Published on December 3rd, 2013 by Alan L Sklover
Question: Alan, I’ve been sexually harassed at work for years. I was once even give a “menu” of sexual acts with dollar amounts attached and told it was for supplement income. I resigned and asked for a severance to avoid legal proceedings.
Instead of accepting my resignation, my boss gave me a raise and said I was extorting him. I fear if I go through with legal action, he will charge me with extortion.
East Leroy, Michigan
Answer: Dear Blog Visitor: Your question is quite welcome because it gives me a chance to remind people about employer claims of “Extortion!!” almost every time an employee raises her or his voice and says “I have legal rights!!”
As I have noted many times in this blog, in my experiences as a zealous advocate for employees for over 30 years, barely a single week has gone by without some law firm or some corporation calling me an “extortionist.” These days I simply laugh at such claims, because I know that it means only that they are desperate, uncomfortable, uneasy and without any true defense to what they (or their clients) have done wrong.
1. Extortion is threatening to harm someone unless they do as you wish. Extortion could be “I will break your arm unless you give me $10,” or it could be “I will tell your husband and the local newspapers that you have been unfaithful unless you work for me for free for a week.” In either case, you are threatening to harm someone – in the first example, to break their bones, and in the second example to harm their marriage or reputation – unless they give you something to which you have no right.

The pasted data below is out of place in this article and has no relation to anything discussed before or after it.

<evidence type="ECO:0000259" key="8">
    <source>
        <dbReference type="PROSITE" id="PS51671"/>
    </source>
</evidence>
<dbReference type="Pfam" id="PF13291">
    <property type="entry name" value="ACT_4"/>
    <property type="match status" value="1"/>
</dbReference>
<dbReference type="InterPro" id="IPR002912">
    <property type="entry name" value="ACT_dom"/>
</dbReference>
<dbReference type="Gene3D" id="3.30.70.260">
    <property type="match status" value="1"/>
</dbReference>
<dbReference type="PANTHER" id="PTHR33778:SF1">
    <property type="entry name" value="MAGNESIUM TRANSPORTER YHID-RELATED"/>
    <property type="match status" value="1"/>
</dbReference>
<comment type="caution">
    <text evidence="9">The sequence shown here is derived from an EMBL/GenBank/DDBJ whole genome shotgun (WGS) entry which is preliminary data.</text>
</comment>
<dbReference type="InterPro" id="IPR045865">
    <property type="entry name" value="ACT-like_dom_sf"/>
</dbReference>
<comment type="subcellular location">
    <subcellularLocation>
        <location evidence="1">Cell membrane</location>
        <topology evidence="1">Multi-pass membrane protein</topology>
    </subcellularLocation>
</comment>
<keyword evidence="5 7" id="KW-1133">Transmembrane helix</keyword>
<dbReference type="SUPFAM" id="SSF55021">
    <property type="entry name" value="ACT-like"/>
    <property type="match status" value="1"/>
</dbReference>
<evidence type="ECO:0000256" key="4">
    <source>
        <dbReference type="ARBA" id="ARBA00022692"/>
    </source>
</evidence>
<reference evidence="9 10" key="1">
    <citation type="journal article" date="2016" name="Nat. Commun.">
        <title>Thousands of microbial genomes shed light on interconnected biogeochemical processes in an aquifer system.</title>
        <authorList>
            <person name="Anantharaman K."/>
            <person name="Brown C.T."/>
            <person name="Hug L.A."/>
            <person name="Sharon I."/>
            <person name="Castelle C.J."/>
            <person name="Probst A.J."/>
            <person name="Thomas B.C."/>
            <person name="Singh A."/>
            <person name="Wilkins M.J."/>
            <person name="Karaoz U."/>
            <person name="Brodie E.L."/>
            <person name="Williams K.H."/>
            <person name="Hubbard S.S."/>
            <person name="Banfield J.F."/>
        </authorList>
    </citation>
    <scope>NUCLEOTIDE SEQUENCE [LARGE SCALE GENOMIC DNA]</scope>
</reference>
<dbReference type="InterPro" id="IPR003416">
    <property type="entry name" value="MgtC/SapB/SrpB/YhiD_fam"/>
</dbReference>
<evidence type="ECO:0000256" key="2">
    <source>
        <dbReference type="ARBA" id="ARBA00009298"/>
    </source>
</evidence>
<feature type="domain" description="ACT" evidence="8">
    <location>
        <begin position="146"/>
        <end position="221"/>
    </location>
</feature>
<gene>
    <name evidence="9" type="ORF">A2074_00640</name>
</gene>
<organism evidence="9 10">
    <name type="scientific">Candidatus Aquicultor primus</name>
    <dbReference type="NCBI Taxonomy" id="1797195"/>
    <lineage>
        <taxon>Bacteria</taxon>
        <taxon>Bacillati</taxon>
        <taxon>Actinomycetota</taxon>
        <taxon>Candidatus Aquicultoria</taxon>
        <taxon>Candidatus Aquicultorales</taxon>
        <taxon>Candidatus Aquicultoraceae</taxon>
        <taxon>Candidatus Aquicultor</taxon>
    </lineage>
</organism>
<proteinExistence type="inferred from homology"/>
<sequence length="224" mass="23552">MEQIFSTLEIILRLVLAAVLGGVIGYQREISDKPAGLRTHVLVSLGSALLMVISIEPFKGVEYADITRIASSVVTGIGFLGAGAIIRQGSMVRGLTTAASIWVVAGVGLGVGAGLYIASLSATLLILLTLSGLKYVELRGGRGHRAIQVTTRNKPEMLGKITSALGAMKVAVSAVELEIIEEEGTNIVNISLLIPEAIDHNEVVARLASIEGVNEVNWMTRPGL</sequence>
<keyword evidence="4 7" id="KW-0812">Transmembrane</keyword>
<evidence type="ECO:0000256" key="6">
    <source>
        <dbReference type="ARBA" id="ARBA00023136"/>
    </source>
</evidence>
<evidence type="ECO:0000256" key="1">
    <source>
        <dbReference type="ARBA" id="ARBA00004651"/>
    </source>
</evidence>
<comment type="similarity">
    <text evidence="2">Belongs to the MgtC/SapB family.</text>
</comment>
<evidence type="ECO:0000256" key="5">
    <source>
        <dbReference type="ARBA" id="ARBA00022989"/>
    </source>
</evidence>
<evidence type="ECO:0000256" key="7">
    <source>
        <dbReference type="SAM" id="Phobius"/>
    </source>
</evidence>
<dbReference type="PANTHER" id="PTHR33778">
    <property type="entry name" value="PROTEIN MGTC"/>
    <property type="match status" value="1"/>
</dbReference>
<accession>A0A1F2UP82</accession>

True extortion is a very evil thing, and constitutes a very serious crime, rightly punishable by years in jail. It is for this reason that I find it so abhorrent that employers and their legal counsel use false allegations of “extortion” to drive fear into the hearts of so many abused employees.
2. Extortion includes threatening to say or write something that will harm someone, whether or not it is true. Whether something negative about a person is true or false is irrelevant to whether or not it is extortion. So, for example, if a person is not a tax cheat, but you threaten to tell people that the person is a tax cheat unless he gives you money, that is extortion. And, too, even if the person is truly and provably a tax cheat, your threatening to tell people that unless he gives you money, it still is extortion.
Experience teaches us that threatening to expose someone for doing something they do, in fact, engage in that is either embarrassing, immoral or illegal is, in fact, more threatening than a false allegation, because at least in the case of a false allegation, the allegation can be disproven.
3. Extortion does NOT include threatening to file a legal claim or complaint at work, to a rights agency, or in Court. With one exception (explained below), it has been established and accepted that threatening to file a legal claim for sexual harassment, or other violations of law, is not extortion. This is the case even if you say or write, “Unless you settle this claim for at least $100,000, I will sue you for sexual harassment.” Bringing a case to Court, or threatening to do so unless you have a certain, minimum settlement, is most definitely NOT extortion. Rather, it is the way people have always, and will always, avoid, prevent and limit unnecessary lawsuits.